Empirical Essays on Secrecy and Security in the United States
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CitationGill, Michael Zachary. 2016. Empirical Essays on Secrecy and Security in the United States. Doctoral dissertation, Harvard University, Graduate School of Arts & Sciences.
AbstractThis dissertation analyzes longstanding issues in U.S. foreign policy and political economy with novel data and research methods. Chapter 1 asks: to what extent do “surprise” shifts in the international security environment help individual firms in the defense economy? This paper exploits the timing of three major events—the terrorist attacks of 9/11, the announcement of the Iraq troop surge, and the death of Osama Bin Laden—to assess how firms financially respond to shocks in the demand for defense. Utilizing financial market data for a set of “exposed” defense firms, event studies are performed via the estimation of Bayesian structural time series models. Results of the analysis demonstrate there is considerable heterogeneity in firm response to major events—and the estimation strategy notably outperforms competing estimators, such as the popular synthetic control method.
Chapter 2 (co-authored with Arthur Spirling) studies the role of information dissem- ination and communication at the U.S. Department of State from a unique empirical perspective. We analyze over 163,958 United States diplomatic cables to speak to several aspects of contemporary international relations theory. We show that diplomatic secrecy consists of at least two distinct “dimensions”: substantive and procedural. The former deals with secrets per se relating to specific political issue areas that would actively dam- age U.S. interests, especially in terms of revealing the resolve or capabilities. Procedural secrecy deals with the diplomatic norm of confidentiality in meetings, regardless of the substantive content of any single cable. We relate these two dimensions of diplomacy to concepts of secrecy in the theoretical literature, and demonstrate that both play an important role in the bureaucratic behavior of the U.S. Foreign Service.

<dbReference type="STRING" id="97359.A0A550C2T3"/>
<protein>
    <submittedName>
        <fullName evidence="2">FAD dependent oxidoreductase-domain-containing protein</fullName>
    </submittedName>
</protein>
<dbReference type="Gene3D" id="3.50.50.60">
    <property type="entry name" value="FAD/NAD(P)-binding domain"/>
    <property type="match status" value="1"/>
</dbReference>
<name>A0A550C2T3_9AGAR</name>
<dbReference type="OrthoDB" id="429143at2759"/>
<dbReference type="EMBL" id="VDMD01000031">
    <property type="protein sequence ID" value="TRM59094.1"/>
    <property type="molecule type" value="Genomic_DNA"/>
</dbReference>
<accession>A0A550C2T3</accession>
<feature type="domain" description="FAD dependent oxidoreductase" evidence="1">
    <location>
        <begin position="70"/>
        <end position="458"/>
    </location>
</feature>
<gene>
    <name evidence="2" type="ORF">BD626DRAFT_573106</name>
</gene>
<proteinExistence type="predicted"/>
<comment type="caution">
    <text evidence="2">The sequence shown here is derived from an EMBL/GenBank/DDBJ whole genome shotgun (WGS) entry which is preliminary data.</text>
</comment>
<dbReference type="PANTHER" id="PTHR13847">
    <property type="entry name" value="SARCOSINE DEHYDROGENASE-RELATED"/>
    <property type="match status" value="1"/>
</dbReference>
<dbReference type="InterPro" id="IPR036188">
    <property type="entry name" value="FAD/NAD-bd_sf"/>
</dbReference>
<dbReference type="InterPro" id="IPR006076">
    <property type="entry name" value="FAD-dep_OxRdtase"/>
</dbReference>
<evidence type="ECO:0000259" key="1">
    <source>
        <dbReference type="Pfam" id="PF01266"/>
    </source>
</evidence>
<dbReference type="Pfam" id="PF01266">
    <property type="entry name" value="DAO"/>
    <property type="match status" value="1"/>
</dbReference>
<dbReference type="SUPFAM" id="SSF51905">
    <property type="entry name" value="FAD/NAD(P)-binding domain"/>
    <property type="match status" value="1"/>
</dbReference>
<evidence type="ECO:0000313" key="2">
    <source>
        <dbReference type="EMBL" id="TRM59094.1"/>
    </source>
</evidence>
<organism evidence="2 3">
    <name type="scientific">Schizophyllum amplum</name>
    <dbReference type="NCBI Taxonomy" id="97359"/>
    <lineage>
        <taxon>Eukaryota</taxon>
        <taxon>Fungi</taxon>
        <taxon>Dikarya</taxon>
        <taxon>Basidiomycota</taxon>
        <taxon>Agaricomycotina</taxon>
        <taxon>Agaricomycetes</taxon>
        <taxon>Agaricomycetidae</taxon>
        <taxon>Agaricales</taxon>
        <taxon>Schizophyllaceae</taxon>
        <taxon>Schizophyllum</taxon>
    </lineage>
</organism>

Chapter 3 (co-authored with Michael Egesdal and Martin Rotemberg) analyzes how the behavior of the Federal Open Market Committee changed after the statutory enforcement of transparency laws in 1993; to do so, we present new techniques to describe how language use changes over time. For a family of widely used vector space metrics, we demonstrate how to decompose aggregate changes into each individual dimension’s contribution—such as a particular word or document’s influence. The approach can be generalized to account for associations between document dimensions (such as word definitions or meanings). Using various documents released by the Federal Reserve from 1976 to 2007, covering both years in which the FOMC knew its deliberations would eventually be made public, and years in which it believed no records were kept, we find that FOMC deliberations became more similar to the always-public press releases in the transparency regime.
Citable link to this pagehttp://nrs.harvard.edu/urn-3:HUL.InstRepos:33840749
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